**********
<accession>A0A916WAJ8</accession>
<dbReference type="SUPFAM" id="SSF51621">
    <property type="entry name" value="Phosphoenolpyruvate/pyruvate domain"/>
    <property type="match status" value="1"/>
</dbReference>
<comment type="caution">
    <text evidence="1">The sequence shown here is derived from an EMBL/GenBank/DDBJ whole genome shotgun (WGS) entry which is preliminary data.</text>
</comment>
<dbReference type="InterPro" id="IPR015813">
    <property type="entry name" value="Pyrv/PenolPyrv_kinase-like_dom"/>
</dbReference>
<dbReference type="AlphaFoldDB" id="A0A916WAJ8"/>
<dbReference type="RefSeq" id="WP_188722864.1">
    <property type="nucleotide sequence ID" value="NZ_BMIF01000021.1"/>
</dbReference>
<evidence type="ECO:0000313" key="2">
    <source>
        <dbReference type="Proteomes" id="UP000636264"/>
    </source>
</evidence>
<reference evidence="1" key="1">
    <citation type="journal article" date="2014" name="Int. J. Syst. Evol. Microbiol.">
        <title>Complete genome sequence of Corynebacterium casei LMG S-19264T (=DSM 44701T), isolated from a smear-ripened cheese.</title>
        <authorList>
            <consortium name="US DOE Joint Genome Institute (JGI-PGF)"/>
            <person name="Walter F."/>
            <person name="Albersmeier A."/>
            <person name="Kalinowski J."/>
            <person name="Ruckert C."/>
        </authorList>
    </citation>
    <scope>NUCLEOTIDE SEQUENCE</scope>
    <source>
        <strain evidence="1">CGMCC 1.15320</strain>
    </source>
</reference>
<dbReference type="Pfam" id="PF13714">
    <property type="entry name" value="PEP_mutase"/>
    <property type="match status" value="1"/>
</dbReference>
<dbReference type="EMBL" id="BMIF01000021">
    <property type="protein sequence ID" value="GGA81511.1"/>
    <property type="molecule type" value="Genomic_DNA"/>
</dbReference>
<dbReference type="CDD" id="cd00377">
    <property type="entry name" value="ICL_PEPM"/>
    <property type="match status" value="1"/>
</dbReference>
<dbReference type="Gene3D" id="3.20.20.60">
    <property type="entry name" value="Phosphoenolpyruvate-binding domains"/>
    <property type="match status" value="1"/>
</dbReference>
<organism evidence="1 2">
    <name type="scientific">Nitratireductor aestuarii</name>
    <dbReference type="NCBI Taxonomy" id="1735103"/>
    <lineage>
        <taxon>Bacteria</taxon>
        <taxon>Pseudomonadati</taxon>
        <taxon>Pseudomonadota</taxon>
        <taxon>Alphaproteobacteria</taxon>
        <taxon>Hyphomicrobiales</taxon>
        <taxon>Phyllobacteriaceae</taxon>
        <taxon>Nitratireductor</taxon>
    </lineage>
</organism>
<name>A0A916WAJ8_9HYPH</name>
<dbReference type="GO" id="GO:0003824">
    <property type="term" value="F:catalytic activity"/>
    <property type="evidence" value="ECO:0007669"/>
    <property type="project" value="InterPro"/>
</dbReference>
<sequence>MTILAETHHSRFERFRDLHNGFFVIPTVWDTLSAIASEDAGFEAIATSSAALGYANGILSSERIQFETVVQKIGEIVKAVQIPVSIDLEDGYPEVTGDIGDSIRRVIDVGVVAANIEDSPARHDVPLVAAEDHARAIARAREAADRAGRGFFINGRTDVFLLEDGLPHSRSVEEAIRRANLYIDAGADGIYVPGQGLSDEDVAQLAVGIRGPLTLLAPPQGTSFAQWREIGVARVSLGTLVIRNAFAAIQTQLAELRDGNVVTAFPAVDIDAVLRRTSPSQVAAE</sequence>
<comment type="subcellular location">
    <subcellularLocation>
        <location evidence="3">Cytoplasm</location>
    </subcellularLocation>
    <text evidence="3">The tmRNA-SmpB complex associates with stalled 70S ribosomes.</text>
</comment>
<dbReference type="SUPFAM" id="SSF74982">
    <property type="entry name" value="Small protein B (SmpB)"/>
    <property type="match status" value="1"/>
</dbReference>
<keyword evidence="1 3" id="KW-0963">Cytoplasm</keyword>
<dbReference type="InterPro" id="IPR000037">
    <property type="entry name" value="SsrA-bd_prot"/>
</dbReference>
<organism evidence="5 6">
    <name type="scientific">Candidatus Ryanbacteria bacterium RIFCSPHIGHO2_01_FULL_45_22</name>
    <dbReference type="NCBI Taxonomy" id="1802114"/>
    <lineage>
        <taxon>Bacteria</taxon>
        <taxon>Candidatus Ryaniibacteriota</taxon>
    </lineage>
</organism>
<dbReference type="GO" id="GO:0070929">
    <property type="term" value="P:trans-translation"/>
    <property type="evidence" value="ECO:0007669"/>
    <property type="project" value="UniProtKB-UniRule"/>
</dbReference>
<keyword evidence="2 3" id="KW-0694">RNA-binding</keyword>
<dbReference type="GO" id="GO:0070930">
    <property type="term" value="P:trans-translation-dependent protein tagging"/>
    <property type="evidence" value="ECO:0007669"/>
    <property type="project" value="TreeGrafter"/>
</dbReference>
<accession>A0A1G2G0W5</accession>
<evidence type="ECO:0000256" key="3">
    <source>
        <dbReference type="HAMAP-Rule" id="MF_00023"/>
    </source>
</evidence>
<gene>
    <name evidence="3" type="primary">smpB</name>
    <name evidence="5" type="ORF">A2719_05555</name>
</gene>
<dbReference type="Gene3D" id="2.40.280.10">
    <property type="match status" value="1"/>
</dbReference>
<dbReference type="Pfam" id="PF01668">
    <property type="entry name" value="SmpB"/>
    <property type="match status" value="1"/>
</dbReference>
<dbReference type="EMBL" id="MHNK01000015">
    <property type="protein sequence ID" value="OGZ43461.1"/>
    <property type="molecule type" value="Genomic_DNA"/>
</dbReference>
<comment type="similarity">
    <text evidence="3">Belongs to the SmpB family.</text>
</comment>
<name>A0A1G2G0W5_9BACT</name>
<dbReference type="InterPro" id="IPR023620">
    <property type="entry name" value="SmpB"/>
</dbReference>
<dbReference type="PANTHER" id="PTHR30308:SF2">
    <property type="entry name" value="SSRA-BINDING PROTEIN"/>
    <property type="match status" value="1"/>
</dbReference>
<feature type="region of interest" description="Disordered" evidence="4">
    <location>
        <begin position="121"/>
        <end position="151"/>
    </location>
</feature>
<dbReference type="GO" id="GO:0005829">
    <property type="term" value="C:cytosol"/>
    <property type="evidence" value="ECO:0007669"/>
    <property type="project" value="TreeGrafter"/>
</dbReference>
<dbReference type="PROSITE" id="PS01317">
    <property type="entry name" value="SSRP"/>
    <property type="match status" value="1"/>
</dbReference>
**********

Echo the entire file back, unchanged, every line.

<accession>A0A916WAJ8</accession>
<dbReference type="SUPFAM" id="SSF51621">
    <property type="entry name" value="Phosphoenolpyruvate/pyruvate domain"/>
    <property type="match status" value="1"/>
</dbReference>
<comment type="caution">
    <text evidence="1">The sequence shown here is derived from an EMBL/GenBank/DDBJ whole genome shotgun (WGS) entry which is preliminary data.</text>
</comment>
<dbReference type="InterPro" id="IPR015813">
    <property type="entry name" value="Pyrv/PenolPyrv_kinase-like_dom"/>
</dbReference>
<dbReference type="AlphaFoldDB" id="A0A916WAJ8"/>
<dbReference type="RefSeq" id="WP_188722864.1">
    <property type="nucleotide sequence ID" value="NZ_BMIF01000021.1"/>
</dbReference>
<evidence type="ECO:0000313" key="2">
    <source>
        <dbReference type="Proteomes" id="UP000636264"/>
    </source>
</evidence>
<reference evidence="1" key="1">
    <citation type="journal article" date="2014" name="Int. J. Syst. Evol. Microbiol.">
        <title>Complete genome sequence of Corynebacterium casei LMG S-19264T (=DSM 44701T), isolated from a smear-ripened cheese.</title>
        <authorList>
            <consortium name="US DOE Joint Genome Institute (JGI-PGF)"/>
            <person name="Walter F."/>
            <person name="Albersmeier A."/>
            <person name="Kalinowski J."/>
            <person name="Ruckert C."/>
        </authorList>
    </citation>
    <scope>NUCLEOTIDE SEQUENCE</scope>
    <source>
        <strain evidence="1">CGMCC 1.15320</strain>
    </source>
</reference>
<dbReference type="Pfam" id="PF13714">
    <property type="entry name" value="PEP_mutase"/>
    <property type="match status" value="1"/>
</dbReference>
<dbReference type="EMBL" id="BMIF01000021">
    <property type="protein sequence ID" value="GGA81511.1"/>
    <property type="molecule type" value="Genomic_DNA"/>
</dbReference>
<dbReference type="CDD" id="cd00377">
    <property type="entry name" value="ICL_PEPM"/>
    <property type="match status" value="1"/>
</dbReference>
<dbReference type="Gene3D" id="3.20.20.60">
    <property type="entry name" value="Phosphoenolpyruvate-binding domains"/>
    <property type="match status" value="1"/>
</dbReference>
<organism evidence="1 2">
    <name type="scientific">Nitratireductor aestuarii</name>
    <dbReference type="NCBI Taxonomy" id="1735103"/>
    <lineage>
        <taxon>Bacteria</taxon>
        <taxon>Pseudomonadati</taxon>
        <taxon>Pseudomonadota</taxon>
        <taxon>Alphaproteobacteria</taxon>
        <taxon>Hyphomicrobiales</taxon>
        <taxon>Phyllobacteriaceae</taxon>
        <taxon>Nitratireductor</taxon>
    </lineage>
</organism>
<name>A0A916WAJ8_9HYPH</name>
<dbReference type="GO" id="GO:0003824">
    <property type="term" value="F:catalytic activity"/>
    <property type="evidence" value="ECO:0007669"/>
    <property type="project" value="InterPro"/>
</dbReference>
<sequence>MTILAETHHSRFERFRDLHNGFFVIPTVWDTLSAIASEDAGFEAIATSSAALGYANGILSSERIQFETVVQKIGEIVKAVQIPVSIDLEDGYPEVTGDIGDSIRRVIDVGVVAANIEDSPARHDVPLVAAEDHARAIARAREAADRAGRGFFINGRTDVFLLEDGLPHSRSVEEAIRRANLYIDAGADGIYVPGQGLSDEDVAQLAVGIRGPLTLLAPPQGTSFAQWREIGVARVSLGTLVIRNAFAAIQTQLAELRDGNVVTAFPAVDIDAVLRRTSPSQVAAE</sequence>
<comment type="subcellular location">
    <subcellularLocation>
        <location evidence="3">Cytoplasm</location>
    </subcellularLocation>
    <text evidence="3">The tmRNA-SmpB complex associates with stalled 70S ribosomes.</text>
</comment>
<dbReference type="SUPFAM" id="SSF74982">
    <property type="entry name" value="Small protein B (SmpB)"/>
    <property type="match status" value="1"/>
</dbReference>
<keyword evidence="1 3" id="KW-0963">Cytoplasm</keyword>
<dbReference type="InterPro" id="IPR000037">
    <property type="entry name" value="SsrA-bd_prot"/>
</dbReference>
<organism evidence="5 6">
    <name type="scientific">Candidatus Ryanbacteria bacterium RIFCSPHIGHO2_01_FULL_45_22</name>
    <dbReference type="NCBI Taxonomy" id="1802114"/>
    <lineage>
        <taxon>Bacteria</taxon>
        <taxon>Candidatus Ryaniibacteriota</taxon>
    </lineage>
</organism>
<dbReference type="GO" id="GO:0070929">
    <property type="term" value="P:trans-translation"/>
    <property type="evidence" value="ECO:0007669"/>
    <property type="project" value="UniProtKB-UniRule"/>
</dbReference>
<keyword evidence="2 3" id="KW-0694">RNA-binding</keyword>
<dbReference type="GO" id="GO:0070930">
    <property type="term" value="P:trans-translation-dependent protein tagging"/>
    <property type="evidence" value="ECO:0007669"/>
    <property type="project" value="TreeGrafter"/>
</dbReference>
<accession>A0A1G2G0W5</accession>
<evidence type="ECO:0000256" key="3">
    <source>
        <dbReference type="HAMAP-Rule" id="MF_00023"/>
    </source>
</evidence>
<gene>
    <name evidence="3" type="primary">smpB</name>
    <name evidence="5" type="ORF">A2719_05555</name>
</gene>
<dbReference type="Gene3D" id="2.40.280.10">
    <property type="match status" value="1"/>
</dbReference>
<dbReference type="Pfam" id="PF01668">
    <property type="entry name" value="SmpB"/>
    <property type="match status" value="1"/>
</dbReference>
<dbReference type="EMBL" id="MHNK01000015">
    <property type="protein sequence ID" value="OGZ43461.1"/>
    <property type="molecule type" value="Genomic_DNA"/>
</dbReference>
<comment type="similarity">
    <text evidence="3">Belongs to the SmpB family.</text>
</comment>
<name>A0A1G2G0W5_9BACT</name>
<dbReference type="InterPro" id="IPR023620">
    <property type="entry name" value="SmpB"/>
</dbReference>
<dbReference type="PANTHER" id="PTHR30308:SF2">
    <property type="entry name" value="SSRA-BINDING PROTEIN"/>
    <property type="match status" value="1"/>
</dbReference>
<feature type="region of interest" description="Disordered" evidence="4">
    <location>
        <begin position="121"/>
        <end position="151"/>
    </location>
</feature>
<dbReference type="GO" id="GO:0005829">
    <property type="term" value="C:cytosol"/>
    <property type="evidence" value="ECO:0007669"/>
    <property type="project" value="TreeGrafter"/>
</dbReference>
<dbReference type="PROSITE" id="PS01317">
    <property type="entry name" value="SSRP"/>
    <property type="match status" value="1"/>
</dbReference>